“My feeling is that cricket can help the two nations. The bonhomie developed during the last series in Pakistan remains etched in people’s minds when Indians got an overwhelming reception and shopkeepers there refused to take money from the visitors. It was a golden era of the Indo-Pak relations.”
What politicians fear
The IPL chief felt that if the two countries continued to play regularly, winning or losing by either side would seize to matter after some time and the euphoria of creating a war-like situation would ultimately vanish.
A firm believer in the philosophy of making efforts and then being content with the results, Shukla does feel disillusioned at times. “That’s when inner strength helps,” he says.
What do politicians generally fear, I ask him.
Shukla is prompt: “Insecurity is the main ingredient of politics. You cannot be sure of anything. With re-elections every five years, there is constant anxiety.”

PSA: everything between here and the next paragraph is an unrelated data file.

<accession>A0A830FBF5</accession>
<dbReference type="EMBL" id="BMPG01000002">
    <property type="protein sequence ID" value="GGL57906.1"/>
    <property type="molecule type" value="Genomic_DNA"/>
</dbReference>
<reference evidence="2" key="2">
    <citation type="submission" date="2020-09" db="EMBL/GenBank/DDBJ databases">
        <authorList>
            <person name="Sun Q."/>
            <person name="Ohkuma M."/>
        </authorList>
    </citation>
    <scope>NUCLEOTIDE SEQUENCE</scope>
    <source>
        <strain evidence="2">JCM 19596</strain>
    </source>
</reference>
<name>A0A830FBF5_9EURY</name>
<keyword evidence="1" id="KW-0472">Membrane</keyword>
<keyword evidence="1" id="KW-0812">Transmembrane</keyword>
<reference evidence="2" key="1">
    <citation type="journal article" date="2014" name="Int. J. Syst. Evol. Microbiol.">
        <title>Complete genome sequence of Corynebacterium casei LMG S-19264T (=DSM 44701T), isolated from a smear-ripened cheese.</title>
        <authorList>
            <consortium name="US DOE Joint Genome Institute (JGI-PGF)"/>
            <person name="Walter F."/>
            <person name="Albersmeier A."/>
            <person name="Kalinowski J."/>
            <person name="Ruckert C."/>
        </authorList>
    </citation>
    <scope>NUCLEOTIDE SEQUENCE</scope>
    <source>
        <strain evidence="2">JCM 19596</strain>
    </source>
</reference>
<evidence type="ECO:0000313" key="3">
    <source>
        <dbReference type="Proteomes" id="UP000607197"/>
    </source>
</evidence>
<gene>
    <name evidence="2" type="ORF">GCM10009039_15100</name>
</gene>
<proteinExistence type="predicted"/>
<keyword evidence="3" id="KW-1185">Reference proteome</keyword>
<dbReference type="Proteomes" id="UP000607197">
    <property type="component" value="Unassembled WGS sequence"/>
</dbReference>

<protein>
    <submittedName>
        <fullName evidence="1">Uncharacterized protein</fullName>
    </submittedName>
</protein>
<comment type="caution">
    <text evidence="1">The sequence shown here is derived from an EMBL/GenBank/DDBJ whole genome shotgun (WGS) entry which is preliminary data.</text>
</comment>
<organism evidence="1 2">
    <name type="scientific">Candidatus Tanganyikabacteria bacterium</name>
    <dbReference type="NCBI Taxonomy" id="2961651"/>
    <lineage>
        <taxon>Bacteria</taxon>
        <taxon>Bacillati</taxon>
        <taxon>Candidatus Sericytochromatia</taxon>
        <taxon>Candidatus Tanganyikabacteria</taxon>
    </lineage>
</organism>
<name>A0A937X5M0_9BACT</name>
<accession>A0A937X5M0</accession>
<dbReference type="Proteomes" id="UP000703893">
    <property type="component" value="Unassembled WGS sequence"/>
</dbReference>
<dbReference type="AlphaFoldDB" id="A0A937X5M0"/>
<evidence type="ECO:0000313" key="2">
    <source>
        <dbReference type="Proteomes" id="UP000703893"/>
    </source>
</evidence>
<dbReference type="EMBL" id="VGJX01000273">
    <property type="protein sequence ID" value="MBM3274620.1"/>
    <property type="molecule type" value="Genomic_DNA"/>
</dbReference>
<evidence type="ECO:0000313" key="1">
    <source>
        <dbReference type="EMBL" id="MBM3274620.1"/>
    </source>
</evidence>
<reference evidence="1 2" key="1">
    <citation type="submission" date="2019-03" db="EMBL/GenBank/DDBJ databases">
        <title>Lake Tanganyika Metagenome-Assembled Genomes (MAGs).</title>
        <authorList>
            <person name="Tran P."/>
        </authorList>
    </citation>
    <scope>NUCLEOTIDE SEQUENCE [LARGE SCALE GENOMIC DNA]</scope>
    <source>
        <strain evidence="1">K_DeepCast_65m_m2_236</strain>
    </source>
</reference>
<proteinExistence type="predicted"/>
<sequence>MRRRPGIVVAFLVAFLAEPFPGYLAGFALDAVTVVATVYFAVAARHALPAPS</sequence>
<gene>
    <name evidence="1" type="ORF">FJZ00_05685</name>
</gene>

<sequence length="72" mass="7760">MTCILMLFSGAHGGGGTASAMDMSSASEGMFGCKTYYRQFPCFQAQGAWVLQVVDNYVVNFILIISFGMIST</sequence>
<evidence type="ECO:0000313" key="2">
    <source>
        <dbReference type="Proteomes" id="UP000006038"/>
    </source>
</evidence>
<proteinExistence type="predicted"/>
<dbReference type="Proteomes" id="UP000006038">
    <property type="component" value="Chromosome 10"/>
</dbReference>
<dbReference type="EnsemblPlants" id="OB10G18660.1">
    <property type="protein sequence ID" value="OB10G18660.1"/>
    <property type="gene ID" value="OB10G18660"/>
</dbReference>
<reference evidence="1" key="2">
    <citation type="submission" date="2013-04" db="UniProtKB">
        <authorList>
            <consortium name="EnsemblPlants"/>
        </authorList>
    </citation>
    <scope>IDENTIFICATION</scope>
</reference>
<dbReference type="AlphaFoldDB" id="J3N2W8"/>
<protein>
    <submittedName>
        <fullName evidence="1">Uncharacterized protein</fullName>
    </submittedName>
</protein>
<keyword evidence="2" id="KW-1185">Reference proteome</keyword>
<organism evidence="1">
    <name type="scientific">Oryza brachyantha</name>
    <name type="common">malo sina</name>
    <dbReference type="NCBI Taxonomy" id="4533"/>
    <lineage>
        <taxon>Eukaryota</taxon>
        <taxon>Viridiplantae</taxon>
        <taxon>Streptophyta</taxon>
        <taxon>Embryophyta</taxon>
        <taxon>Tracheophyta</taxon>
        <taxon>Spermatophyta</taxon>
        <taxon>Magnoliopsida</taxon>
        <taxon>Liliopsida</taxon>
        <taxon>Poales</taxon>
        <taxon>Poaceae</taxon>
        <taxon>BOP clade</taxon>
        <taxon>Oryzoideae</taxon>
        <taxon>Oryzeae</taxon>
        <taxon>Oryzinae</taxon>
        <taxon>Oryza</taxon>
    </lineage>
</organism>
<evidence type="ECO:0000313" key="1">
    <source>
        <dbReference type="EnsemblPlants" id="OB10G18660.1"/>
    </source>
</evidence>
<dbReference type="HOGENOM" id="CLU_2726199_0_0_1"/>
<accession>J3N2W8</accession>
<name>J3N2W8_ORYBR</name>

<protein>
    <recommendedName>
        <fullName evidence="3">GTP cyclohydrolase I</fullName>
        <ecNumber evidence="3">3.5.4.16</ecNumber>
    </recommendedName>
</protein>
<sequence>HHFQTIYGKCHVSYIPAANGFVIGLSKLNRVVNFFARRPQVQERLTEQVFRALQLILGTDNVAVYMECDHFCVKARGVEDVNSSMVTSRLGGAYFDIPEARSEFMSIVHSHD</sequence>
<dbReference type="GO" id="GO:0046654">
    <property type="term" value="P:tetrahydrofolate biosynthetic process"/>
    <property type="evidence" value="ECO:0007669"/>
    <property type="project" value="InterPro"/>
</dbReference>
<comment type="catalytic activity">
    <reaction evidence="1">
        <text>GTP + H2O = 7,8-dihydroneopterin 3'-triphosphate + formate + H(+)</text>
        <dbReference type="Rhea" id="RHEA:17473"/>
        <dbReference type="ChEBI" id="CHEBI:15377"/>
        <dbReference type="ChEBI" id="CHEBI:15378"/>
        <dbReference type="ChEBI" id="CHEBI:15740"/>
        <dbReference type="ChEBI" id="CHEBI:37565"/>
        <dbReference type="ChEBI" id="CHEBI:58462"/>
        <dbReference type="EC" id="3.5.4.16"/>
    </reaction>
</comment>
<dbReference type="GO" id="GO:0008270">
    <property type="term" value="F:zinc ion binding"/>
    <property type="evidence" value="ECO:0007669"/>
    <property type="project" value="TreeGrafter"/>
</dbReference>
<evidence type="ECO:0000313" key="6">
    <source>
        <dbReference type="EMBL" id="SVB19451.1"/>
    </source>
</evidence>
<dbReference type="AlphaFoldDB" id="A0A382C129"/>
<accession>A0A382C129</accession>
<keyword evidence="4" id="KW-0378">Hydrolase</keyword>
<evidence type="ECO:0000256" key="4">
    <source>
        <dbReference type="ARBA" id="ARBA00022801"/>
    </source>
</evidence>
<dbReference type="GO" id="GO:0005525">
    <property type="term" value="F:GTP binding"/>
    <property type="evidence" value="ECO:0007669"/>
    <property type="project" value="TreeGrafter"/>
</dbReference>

But what about those who do good work in their constituency? “Then there is the concern about uncertainty of ministership. An Indian Administrative Service officer can sit pretty in office for the next 30 years and feel the security of a job. But politics means taking a risk,” he responds.
Well, it does not seem that politicians live their lives with the Damocles sword hanging on their heads all the time. And if that were the case many would have left. “Not that, but uncertainty is certainly prevalent,” Shukla clarifies.
Shukla, though, does not have to worry. He has his feet dug firmly on the political ground. And what works in his favour is that he has managed to accomplish that without inviting any enemies or political adversaries.